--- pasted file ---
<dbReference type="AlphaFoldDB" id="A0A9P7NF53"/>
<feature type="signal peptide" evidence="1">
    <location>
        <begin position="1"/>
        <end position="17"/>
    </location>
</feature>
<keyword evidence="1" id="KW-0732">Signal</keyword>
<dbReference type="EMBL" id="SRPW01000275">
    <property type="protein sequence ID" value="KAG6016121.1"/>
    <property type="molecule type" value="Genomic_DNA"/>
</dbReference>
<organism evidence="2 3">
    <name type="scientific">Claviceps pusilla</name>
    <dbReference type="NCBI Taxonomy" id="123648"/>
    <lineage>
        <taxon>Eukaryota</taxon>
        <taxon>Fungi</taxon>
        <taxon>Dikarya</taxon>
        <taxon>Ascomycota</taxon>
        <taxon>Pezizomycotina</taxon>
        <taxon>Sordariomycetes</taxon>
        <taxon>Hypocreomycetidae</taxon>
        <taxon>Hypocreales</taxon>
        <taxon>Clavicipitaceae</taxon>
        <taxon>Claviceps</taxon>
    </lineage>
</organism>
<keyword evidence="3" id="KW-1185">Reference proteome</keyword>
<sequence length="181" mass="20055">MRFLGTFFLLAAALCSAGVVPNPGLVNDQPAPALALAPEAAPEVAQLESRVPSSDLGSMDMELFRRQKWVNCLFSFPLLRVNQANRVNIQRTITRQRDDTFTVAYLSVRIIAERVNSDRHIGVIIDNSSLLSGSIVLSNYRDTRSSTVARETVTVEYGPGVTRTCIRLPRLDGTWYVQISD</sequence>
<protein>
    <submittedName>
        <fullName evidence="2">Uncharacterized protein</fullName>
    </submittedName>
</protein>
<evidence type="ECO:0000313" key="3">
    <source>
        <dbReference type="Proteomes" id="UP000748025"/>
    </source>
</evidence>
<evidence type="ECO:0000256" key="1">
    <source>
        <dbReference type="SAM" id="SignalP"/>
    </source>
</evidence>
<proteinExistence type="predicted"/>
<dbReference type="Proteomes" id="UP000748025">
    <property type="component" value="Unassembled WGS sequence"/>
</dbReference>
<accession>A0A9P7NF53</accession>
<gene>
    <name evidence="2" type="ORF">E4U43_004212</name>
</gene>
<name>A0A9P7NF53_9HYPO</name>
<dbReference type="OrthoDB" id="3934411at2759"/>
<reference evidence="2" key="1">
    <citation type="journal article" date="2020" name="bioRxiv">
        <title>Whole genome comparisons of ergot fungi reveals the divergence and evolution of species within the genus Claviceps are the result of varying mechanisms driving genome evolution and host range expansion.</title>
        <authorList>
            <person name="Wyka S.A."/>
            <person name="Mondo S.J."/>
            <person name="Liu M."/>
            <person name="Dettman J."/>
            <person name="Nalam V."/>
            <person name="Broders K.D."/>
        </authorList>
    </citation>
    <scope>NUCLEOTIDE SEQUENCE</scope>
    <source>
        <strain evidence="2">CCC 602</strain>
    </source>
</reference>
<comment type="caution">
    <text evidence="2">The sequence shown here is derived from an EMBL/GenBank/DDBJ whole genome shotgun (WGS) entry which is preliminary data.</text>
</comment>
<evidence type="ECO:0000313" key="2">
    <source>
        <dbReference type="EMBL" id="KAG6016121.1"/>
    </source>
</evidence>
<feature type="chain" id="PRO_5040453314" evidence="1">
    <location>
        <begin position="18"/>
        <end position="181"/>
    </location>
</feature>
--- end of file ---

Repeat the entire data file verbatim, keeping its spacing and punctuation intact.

<dbReference type="AlphaFoldDB" id="A0A9P7NF53"/>
<feature type="signal peptide" evidence="1">
    <location>
        <begin position="1"/>
        <end position="17"/>
    </location>
</feature>
<keyword evidence="1" id="KW-0732">Signal</keyword>
<dbReference type="EMBL" id="SRPW01000275">
    <property type="protein sequence ID" value="KAG6016121.1"/>
    <property type="molecule type" value="Genomic_DNA"/>
</dbReference>
<organism evidence="2 3">
    <name type="scientific">Claviceps pusilla</name>
    <dbReference type="NCBI Taxonomy" id="123648"/>
    <lineage>
        <taxon>Eukaryota</taxon>
        <taxon>Fungi</taxon>
        <taxon>Dikarya</taxon>
        <taxon>Ascomycota</taxon>
        <taxon>Pezizomycotina</taxon>
        <taxon>Sordariomycetes</taxon>
        <taxon>Hypocreomycetidae</taxon>
        <taxon>Hypocreales</taxon>
        <taxon>Clavicipitaceae</taxon>
        <taxon>Claviceps</taxon>
    </lineage>
</organism>
<keyword evidence="3" id="KW-1185">Reference proteome</keyword>
<sequence length="181" mass="20055">MRFLGTFFLLAAALCSAGVVPNPGLVNDQPAPALALAPEAAPEVAQLESRVPSSDLGSMDMELFRRQKWVNCLFSFPLLRVNQANRVNIQRTITRQRDDTFTVAYLSVRIIAERVNSDRHIGVIIDNSSLLSGSIVLSNYRDTRSSTVARETVTVEYGPGVTRTCIRLPRLDGTWYVQISD</sequence>
<protein>
    <submittedName>
        <fullName evidence="2">Uncharacterized protein</fullName>
    </submittedName>
</protein>
<evidence type="ECO:0000313" key="3">
    <source>
        <dbReference type="Proteomes" id="UP000748025"/>
    </source>
</evidence>
<evidence type="ECO:0000256" key="1">
    <source>
        <dbReference type="SAM" id="SignalP"/>
    </source>
</evidence>
<proteinExistence type="predicted"/>
<dbReference type="Proteomes" id="UP000748025">
    <property type="component" value="Unassembled WGS sequence"/>
</dbReference>
<accession>A0A9P7NF53</accession>
<gene>
    <name evidence="2" type="ORF">E4U43_004212</name>
</gene>
<name>A0A9P7NF53_9HYPO</name>
<dbReference type="OrthoDB" id="3934411at2759"/>
<reference evidence="2" key="1">
    <citation type="journal article" date="2020" name="bioRxiv">
        <title>Whole genome comparisons of ergot fungi reveals the divergence and evolution of species within the genus Claviceps are the result of varying mechanisms driving genome evolution and host range expansion.</title>
        <authorList>
            <person name="Wyka S.A."/>
            <person name="Mondo S.J."/>
            <person name="Liu M."/>
            <person name="Dettman J."/>
            <person name="Nalam V."/>
            <person name="Broders K.D."/>
        </authorList>
    </citation>
    <scope>NUCLEOTIDE SEQUENCE</scope>
    <source>
        <strain evidence="2">CCC 602</strain>
    </source>
</reference>
<comment type="caution">
    <text evidence="2">The sequence shown here is derived from an EMBL/GenBank/DDBJ whole genome shotgun (WGS) entry which is preliminary data.</text>
</comment>
<evidence type="ECO:0000313" key="2">
    <source>
        <dbReference type="EMBL" id="KAG6016121.1"/>
    </source>
</evidence>
<feature type="chain" id="PRO_5040453314" evidence="1">
    <location>
        <begin position="18"/>
        <end position="181"/>
    </location>
</feature>